Social media’s power can overwhelm at-risk individuals, especially teens

Monday, July 6th, 2015

Mirabelle Mattar, MDTheresa Blatchford, MDAlthough social media offers unprecedented opportunities for positive communication, it can also be associated with bullying, depression and even suicide. Upstate’s Mirabelle Mattar, MD, a fellow in child and adolescent psychiatry, and Theresa Blatchford, MD, a fourth-year psychiatry resident, found in their research that teens are especially at risk for these negative effects.


A student committed to public health and adolescent medicine

Friday, May 22nd, 2015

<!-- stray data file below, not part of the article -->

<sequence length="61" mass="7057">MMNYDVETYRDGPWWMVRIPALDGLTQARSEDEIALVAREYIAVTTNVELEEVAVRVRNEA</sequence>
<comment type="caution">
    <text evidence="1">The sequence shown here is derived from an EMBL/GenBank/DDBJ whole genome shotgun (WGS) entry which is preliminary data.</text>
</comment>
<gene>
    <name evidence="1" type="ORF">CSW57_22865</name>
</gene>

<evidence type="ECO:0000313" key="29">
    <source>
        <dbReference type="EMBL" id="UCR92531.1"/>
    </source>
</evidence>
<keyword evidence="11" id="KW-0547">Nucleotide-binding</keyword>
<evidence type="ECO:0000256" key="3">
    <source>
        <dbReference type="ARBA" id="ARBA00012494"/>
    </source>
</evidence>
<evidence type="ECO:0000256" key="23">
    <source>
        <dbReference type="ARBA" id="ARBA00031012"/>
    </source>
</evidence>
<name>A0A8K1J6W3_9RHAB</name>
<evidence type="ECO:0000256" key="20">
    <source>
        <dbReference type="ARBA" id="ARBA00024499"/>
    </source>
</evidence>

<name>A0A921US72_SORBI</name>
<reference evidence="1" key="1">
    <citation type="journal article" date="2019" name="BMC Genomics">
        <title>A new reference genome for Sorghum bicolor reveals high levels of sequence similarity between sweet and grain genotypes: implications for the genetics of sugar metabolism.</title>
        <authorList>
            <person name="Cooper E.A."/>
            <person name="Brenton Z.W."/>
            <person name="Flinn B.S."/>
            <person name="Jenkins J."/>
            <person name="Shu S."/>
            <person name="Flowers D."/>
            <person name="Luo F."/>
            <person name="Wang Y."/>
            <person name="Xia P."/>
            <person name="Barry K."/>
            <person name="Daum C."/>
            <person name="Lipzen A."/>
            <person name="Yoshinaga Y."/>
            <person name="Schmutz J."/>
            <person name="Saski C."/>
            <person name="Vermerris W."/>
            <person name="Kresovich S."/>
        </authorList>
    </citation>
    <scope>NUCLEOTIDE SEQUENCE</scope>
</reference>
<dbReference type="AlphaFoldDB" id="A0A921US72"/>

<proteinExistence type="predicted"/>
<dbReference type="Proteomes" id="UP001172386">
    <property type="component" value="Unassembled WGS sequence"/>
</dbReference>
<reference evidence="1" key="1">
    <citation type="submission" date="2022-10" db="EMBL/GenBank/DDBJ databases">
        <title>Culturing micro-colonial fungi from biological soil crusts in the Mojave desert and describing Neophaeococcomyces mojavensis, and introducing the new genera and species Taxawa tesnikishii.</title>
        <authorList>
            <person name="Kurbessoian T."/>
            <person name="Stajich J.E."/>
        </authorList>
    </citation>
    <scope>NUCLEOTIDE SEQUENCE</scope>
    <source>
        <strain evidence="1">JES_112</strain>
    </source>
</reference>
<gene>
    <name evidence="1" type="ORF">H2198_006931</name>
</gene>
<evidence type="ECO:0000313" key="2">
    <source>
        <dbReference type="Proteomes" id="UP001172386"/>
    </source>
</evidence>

Nicole CifraAdolescents can fall into a medical “no man’s land” between pediatrics and adult medicine, said Upstate student Nicole Cifra, whose interest and work in the treatment of teens helped win her a U.S. Public Health Service Excellence in Public Health Award. Cifra, who will receive an MD/MPH degree in 2016, talks about the public health aspects of adolescence, especially eating disorders, and sees hope for the future.


Positive Parenting, part two: Discipline without mistreatment

Thursday, March 19th, 2015

Alicia Pekarsky, MDAssistant professor Alicia Pekarsky, MD, talks about guiding children to socially appropriate and positive behaviors, and what constitutes child maltreatment, in this segment about positive parenting.


Expert Advice: What coaches need to know about concussion

Thursday, November 13th, 2014

Brian P Rieger, PhD